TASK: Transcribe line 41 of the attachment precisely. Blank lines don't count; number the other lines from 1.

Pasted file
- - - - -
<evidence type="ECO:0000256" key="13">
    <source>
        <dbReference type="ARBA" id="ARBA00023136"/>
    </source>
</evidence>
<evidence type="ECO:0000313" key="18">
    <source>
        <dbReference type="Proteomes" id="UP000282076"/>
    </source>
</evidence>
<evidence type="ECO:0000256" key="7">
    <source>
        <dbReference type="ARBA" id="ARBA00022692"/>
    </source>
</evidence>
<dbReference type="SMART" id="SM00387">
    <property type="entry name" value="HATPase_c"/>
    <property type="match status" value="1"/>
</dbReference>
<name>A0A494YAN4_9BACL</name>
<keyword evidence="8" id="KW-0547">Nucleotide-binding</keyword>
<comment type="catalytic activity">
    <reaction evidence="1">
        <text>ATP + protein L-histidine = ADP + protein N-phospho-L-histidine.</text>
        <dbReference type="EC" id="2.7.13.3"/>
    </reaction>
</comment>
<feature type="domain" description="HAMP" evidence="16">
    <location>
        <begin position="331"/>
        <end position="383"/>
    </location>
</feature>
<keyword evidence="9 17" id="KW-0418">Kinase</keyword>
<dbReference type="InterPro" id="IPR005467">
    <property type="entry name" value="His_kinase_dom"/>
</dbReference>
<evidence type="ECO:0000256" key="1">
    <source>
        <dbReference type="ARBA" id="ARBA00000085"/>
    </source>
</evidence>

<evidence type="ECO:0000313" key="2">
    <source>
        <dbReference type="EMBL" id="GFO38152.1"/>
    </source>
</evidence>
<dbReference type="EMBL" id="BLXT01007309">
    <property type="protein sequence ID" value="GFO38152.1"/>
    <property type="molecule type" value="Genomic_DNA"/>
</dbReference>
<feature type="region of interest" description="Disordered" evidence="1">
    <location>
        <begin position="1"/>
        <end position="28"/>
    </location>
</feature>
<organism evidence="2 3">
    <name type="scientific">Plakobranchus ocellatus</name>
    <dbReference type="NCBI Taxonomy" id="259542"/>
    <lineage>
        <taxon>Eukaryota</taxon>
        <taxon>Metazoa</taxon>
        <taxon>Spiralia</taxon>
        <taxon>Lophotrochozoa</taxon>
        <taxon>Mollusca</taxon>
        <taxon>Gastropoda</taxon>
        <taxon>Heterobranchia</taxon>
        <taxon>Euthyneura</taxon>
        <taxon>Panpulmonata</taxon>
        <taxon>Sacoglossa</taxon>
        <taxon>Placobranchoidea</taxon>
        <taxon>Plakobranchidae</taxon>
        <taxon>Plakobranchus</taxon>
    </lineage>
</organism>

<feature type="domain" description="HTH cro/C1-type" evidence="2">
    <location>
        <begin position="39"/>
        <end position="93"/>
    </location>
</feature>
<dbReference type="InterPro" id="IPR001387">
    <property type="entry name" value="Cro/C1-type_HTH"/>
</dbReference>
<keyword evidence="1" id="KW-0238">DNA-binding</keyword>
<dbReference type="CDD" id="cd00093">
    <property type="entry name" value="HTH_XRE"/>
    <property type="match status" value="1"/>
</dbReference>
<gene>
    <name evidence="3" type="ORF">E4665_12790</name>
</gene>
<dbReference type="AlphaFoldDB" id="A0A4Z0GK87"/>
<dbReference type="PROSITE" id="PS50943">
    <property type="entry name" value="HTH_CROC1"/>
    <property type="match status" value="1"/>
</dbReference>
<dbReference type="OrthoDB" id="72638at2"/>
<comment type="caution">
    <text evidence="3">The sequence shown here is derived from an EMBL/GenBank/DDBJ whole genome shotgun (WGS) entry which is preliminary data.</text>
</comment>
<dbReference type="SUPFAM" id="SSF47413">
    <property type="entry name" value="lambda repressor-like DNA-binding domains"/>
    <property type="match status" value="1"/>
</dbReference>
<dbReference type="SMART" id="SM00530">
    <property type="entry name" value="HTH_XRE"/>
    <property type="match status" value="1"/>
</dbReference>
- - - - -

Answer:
    </source>